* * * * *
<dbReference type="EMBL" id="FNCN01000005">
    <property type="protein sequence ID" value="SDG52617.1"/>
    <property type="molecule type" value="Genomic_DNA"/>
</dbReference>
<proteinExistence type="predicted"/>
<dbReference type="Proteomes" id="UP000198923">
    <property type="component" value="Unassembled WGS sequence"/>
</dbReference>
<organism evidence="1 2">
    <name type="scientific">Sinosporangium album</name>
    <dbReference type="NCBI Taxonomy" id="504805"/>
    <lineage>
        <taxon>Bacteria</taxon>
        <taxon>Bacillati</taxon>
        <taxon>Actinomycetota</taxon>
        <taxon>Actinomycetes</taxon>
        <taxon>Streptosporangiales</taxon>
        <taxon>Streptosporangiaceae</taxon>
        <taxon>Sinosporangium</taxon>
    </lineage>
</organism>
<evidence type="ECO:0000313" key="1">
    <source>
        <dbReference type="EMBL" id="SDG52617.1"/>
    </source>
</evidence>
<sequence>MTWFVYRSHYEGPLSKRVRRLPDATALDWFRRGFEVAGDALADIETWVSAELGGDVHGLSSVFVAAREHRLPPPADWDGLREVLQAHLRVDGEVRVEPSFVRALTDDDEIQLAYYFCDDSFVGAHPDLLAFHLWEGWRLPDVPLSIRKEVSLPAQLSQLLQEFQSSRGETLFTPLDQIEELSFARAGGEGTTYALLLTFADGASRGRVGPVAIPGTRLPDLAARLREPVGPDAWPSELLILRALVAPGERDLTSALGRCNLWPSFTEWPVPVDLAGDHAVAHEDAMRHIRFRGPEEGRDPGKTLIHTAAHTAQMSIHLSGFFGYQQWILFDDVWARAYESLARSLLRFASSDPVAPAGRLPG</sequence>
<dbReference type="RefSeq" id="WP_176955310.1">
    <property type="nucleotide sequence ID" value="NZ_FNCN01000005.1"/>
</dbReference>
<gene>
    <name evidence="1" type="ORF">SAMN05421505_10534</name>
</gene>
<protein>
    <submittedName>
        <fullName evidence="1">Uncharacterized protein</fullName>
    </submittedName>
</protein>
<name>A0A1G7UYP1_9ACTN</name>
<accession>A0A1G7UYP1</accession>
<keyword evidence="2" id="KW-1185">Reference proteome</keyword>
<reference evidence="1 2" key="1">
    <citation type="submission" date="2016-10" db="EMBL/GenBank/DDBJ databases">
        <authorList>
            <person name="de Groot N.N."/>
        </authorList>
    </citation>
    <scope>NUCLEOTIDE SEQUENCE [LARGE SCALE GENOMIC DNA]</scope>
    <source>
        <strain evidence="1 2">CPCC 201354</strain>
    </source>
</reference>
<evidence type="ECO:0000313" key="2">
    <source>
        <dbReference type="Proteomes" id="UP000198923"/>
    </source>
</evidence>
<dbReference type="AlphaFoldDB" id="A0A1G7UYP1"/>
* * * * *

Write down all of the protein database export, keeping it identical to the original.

<dbReference type="EMBL" id="FNCN01000005">
    <property type="protein sequence ID" value="SDG52617.1"/>
    <property type="molecule type" value="Genomic_DNA"/>
</dbReference>
<proteinExistence type="predicted"/>
<dbReference type="Proteomes" id="UP000198923">
    <property type="component" value="Unassembled WGS sequence"/>
</dbReference>
<organism evidence="1 2">
    <name type="scientific">Sinosporangium album</name>
    <dbReference type="NCBI Taxonomy" id="504805"/>
    <lineage>
        <taxon>Bacteria</taxon>
        <taxon>Bacillati</taxon>
        <taxon>Actinomycetota</taxon>
        <taxon>Actinomycetes</taxon>
        <taxon>Streptosporangiales</taxon>
        <taxon>Streptosporangiaceae</taxon>
        <taxon>Sinosporangium</taxon>
    </lineage>
</organism>
<evidence type="ECO:0000313" key="1">
    <source>
        <dbReference type="EMBL" id="SDG52617.1"/>
    </source>
</evidence>
<sequence>MTWFVYRSHYEGPLSKRVRRLPDATALDWFRRGFEVAGDALADIETWVSAELGGDVHGLSSVFVAAREHRLPPPADWDGLREVLQAHLRVDGEVRVEPSFVRALTDDDEIQLAYYFCDDSFVGAHPDLLAFHLWEGWRLPDVPLSIRKEVSLPAQLSQLLQEFQSSRGETLFTPLDQIEELSFARAGGEGTTYALLLTFADGASRGRVGPVAIPGTRLPDLAARLREPVGPDAWPSELLILRALVAPGERDLTSALGRCNLWPSFTEWPVPVDLAGDHAVAHEDAMRHIRFRGPEEGRDPGKTLIHTAAHTAQMSIHLSGFFGYQQWILFDDVWARAYESLARSLLRFASSDPVAPAGRLPG</sequence>
<dbReference type="RefSeq" id="WP_176955310.1">
    <property type="nucleotide sequence ID" value="NZ_FNCN01000005.1"/>
</dbReference>
<gene>
    <name evidence="1" type="ORF">SAMN05421505_10534</name>
</gene>
<protein>
    <submittedName>
        <fullName evidence="1">Uncharacterized protein</fullName>
    </submittedName>
</protein>
<name>A0A1G7UYP1_9ACTN</name>
<accession>A0A1G7UYP1</accession>
<keyword evidence="2" id="KW-1185">Reference proteome</keyword>
<reference evidence="1 2" key="1">
    <citation type="submission" date="2016-10" db="EMBL/GenBank/DDBJ databases">
        <authorList>
            <person name="de Groot N.N."/>
        </authorList>
    </citation>
    <scope>NUCLEOTIDE SEQUENCE [LARGE SCALE GENOMIC DNA]</scope>
    <source>
        <strain evidence="1 2">CPCC 201354</strain>
    </source>
</reference>
<evidence type="ECO:0000313" key="2">
    <source>
        <dbReference type="Proteomes" id="UP000198923"/>
    </source>
</evidence>
<dbReference type="AlphaFoldDB" id="A0A1G7UYP1"/>